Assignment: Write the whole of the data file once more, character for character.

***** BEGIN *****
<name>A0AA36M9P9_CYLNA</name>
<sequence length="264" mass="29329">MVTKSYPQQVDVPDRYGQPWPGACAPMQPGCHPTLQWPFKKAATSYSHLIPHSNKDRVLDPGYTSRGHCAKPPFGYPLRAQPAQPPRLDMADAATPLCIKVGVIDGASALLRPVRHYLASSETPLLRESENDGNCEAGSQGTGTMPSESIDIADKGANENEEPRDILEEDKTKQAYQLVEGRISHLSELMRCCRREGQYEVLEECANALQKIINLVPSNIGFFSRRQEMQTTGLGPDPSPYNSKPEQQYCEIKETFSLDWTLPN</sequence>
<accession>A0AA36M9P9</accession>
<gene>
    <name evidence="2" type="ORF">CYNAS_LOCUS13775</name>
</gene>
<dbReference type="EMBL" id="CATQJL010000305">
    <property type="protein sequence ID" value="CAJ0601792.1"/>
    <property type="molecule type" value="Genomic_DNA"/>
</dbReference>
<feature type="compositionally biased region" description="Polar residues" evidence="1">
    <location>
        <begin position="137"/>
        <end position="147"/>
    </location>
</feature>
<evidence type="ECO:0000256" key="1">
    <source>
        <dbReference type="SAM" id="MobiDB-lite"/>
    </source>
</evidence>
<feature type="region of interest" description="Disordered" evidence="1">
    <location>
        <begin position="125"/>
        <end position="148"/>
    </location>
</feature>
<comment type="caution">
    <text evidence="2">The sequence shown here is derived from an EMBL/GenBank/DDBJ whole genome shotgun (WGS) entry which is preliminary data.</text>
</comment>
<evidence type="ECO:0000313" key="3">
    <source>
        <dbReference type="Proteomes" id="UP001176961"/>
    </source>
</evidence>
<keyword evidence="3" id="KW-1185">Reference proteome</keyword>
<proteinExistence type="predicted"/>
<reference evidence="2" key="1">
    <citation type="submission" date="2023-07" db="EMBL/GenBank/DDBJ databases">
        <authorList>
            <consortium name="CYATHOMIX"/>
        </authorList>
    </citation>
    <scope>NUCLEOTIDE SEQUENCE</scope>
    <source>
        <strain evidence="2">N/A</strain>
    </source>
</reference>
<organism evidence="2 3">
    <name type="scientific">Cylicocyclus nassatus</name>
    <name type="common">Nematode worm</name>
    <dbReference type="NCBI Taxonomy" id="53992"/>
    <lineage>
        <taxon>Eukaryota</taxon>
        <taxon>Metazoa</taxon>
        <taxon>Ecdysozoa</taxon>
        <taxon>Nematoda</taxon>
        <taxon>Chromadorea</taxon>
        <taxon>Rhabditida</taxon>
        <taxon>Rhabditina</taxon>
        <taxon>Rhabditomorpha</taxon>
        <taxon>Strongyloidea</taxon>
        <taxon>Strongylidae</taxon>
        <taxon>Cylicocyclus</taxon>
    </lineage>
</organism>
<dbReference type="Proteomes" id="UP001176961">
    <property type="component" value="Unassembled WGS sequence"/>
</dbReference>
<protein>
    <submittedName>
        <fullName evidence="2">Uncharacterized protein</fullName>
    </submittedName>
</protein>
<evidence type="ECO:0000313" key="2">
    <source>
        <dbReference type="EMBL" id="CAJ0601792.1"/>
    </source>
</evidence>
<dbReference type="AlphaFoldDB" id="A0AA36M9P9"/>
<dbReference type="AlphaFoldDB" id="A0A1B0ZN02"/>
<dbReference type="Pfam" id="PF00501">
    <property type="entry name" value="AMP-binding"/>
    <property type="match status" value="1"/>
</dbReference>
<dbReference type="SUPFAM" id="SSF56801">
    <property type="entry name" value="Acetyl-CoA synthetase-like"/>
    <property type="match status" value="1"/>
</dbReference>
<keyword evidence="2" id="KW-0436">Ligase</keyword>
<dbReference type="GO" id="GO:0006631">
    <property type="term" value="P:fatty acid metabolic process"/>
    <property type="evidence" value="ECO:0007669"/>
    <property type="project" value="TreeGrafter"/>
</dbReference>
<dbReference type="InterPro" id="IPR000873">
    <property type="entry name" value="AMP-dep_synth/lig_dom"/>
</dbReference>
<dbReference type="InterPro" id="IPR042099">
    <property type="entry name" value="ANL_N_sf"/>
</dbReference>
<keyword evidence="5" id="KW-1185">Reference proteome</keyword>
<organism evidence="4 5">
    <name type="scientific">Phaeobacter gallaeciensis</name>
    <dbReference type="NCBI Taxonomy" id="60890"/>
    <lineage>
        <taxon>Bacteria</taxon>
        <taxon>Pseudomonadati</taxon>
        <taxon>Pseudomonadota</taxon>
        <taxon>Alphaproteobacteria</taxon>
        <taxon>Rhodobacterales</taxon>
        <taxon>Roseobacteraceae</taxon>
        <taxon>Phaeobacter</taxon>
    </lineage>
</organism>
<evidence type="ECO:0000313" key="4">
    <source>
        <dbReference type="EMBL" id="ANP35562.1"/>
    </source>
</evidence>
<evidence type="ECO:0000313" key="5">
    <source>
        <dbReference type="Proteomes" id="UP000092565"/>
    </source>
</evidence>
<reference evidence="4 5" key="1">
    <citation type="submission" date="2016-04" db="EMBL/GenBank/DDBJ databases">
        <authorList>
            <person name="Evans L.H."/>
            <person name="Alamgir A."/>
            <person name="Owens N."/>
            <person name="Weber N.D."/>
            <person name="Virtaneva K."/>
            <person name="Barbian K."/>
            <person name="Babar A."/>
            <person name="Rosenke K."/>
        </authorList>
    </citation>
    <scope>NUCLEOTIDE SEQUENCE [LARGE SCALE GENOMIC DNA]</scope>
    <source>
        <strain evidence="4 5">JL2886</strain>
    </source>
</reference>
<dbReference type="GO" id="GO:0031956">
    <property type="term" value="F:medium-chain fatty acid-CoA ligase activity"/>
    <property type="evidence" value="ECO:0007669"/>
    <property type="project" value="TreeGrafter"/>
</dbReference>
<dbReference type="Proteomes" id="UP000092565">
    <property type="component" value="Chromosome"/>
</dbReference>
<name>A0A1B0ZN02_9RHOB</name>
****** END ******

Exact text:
<name>A0AA36M9P9_CYLNA</name>
<sequence length="264" mass="29329">MVTKSYPQQVDVPDRYGQPWPGACAPMQPGCHPTLQWPFKKAATSYSHLIPHSNKDRVLDPGYTSRGHCAKPPFGYPLRAQPAQPPRLDMADAATPLCIKVGVIDGASALLRPVRHYLASSETPLLRESENDGNCEAGSQGTGTMPSESIDIADKGANENEEPRDILEEDKTKQAYQLVEGRISHLSELMRCCRREGQYEVLEECANALQKIINLVPSNIGFFSRRQEMQTTGLGPDPSPYNSKPEQQYCEIKETFSLDWTLPN</sequence>
<accession>A0AA36M9P9</accession>
<gene>
    <name evidence="2" type="ORF">CYNAS_LOCUS13775</name>
</gene>
<dbReference type="EMBL" id="CATQJL010000305">
    <property type="protein sequence ID" value="CAJ0601792.1"/>
    <property type="molecule type" value="Genomic_DNA"/>
</dbReference>
<feature type="compositionally biased region" description="Polar residues" evidence="1">
    <location>
        <begin position="137"/>
        <end position="147"/>
    </location>
</feature>
<evidence type="ECO:0000256" key="1">
    <source>
        <dbReference type="SAM" id="MobiDB-lite"/>
    </source>
</evidence>
<feature type="region of interest" description="Disordered" evidence="1">
    <location>
        <begin position="125"/>
        <end position="148"/>
    </location>
</feature>
<comment type="caution">
    <text evidence="2">The sequence shown here is derived from an EMBL/GenBank/DDBJ whole genome shotgun (WGS) entry which is preliminary data.</text>
</comment>
<evidence type="ECO:0000313" key="3">
    <source>
        <dbReference type="Proteomes" id="UP001176961"/>
    </source>
</evidence>
<keyword evidence="3" id="KW-1185">Reference proteome</keyword>
<proteinExistence type="predicted"/>
<reference evidence="2" key="1">
    <citation type="submission" date="2023-07" db="EMBL/GenBank/DDBJ databases">
        <authorList>
            <consortium name="CYATHOMIX"/>
        </authorList>
    </citation>
    <scope>NUCLEOTIDE SEQUENCE</scope>
    <source>
        <strain evidence="2">N/A</strain>
    </source>
</reference>
<organism evidence="2 3">
    <name type="scientific">Cylicocyclus nassatus</name>
    <name type="common">Nematode worm</name>
    <dbReference type="NCBI Taxonomy" id="53992"/>
    <lineage>
        <taxon>Eukaryota</taxon>
        <taxon>Metazoa</taxon>
        <taxon>Ecdysozoa</taxon>
        <taxon>Nematoda</taxon>
        <taxon>Chromadorea</taxon>
        <taxon>Rhabditida</taxon>
        <taxon>Rhabditina</taxon>
        <taxon>Rhabditomorpha</taxon>
        <taxon>Strongyloidea</taxon>
        <taxon>Strongylidae</taxon>
        <taxon>Cylicocyclus</taxon>
    </lineage>
</organism>
<dbReference type="Proteomes" id="UP001176961">
    <property type="component" value="Unassembled WGS sequence"/>
</dbReference>
<protein>
    <submittedName>
        <fullName evidence="2">Uncharacterized protein</fullName>
    </submittedName>
</protein>
<evidence type="ECO:0000313" key="2">
    <source>
        <dbReference type="EMBL" id="CAJ0601792.1"/>
    </source>
</evidence>
<dbReference type="AlphaFoldDB" id="A0AA36M9P9"/>
<dbReference type="AlphaFoldDB" id="A0A1B0ZN02"/>
<dbReference type="Pfam" id="PF00501">
    <property type="entry name" value="AMP-binding"/>
    <property type="match status" value="1"/>
</dbReference>
<dbReference type="SUPFAM" id="SSF56801">
    <property type="entry name" value="Acetyl-CoA synthetase-like"/>
    <property type="match status" value="1"/>
</dbReference>
<keyword evidence="2" id="KW-0436">Ligase</keyword>
<dbReference type="GO" id="GO:0006631">
    <property type="term" value="P:fatty acid metabolic process"/>
    <property type="evidence" value="ECO:0007669"/>
    <property type="project" value="TreeGrafter"/>
</dbReference>
<dbReference type="InterPro" id="IPR000873">
    <property type="entry name" value="AMP-dep_synth/lig_dom"/>
</dbReference>
<dbReference type="InterPro" id="IPR042099">
    <property type="entry name" value="ANL_N_sf"/>
</dbReference>
<keyword evidence="5" id="KW-1185">Reference proteome</keyword>
<organism evidence="4 5">
    <name type="scientific">Phaeobacter gallaeciensis</name>
    <dbReference type="NCBI Taxonomy" id="60890"/>
    <lineage>
        <taxon>Bacteria</taxon>
        <taxon>Pseudomonadati</taxon>
        <taxon>Pseudomonadota</taxon>
        <taxon>Alphaproteobacteria</taxon>
        <taxon>Rhodobacterales</taxon>
        <taxon>Roseobacteraceae</taxon>
        <taxon>Phaeobacter</taxon>
    </lineage>
</organism>
<evidence type="ECO:0000313" key="4">
    <source>
        <dbReference type="EMBL" id="ANP35562.1"/>
    </source>
</evidence>
<evidence type="ECO:0000313" key="5">
    <source>
        <dbReference type="Proteomes" id="UP000092565"/>
    </source>
</evidence>
<reference evidence="4 5" key="1">
    <citation type="submission" date="2016-04" db="EMBL/GenBank/DDBJ databases">
        <authorList>
            <person name="Evans L.H."/>
            <person name="Alamgir A."/>
            <person name="Owens N."/>
            <person name="Weber N.D."/>
            <person name="Virtaneva K."/>
            <person name="Barbian K."/>
            <person name="Babar A."/>
            <person name="Rosenke K."/>
        </authorList>
    </citation>
    <scope>NUCLEOTIDE SEQUENCE [LARGE SCALE GENOMIC DNA]</scope>
    <source>
        <strain evidence="4 5">JL2886</strain>
    </source>
</reference>
<dbReference type="GO" id="GO:0031956">
    <property type="term" value="F:medium-chain fatty acid-CoA ligase activity"/>
    <property type="evidence" value="ECO:0007669"/>
    <property type="project" value="TreeGrafter"/>
</dbReference>
<dbReference type="Proteomes" id="UP000092565">
    <property type="component" value="Chromosome"/>
</dbReference>
<name>A0A1B0ZN02_9RHOB</name>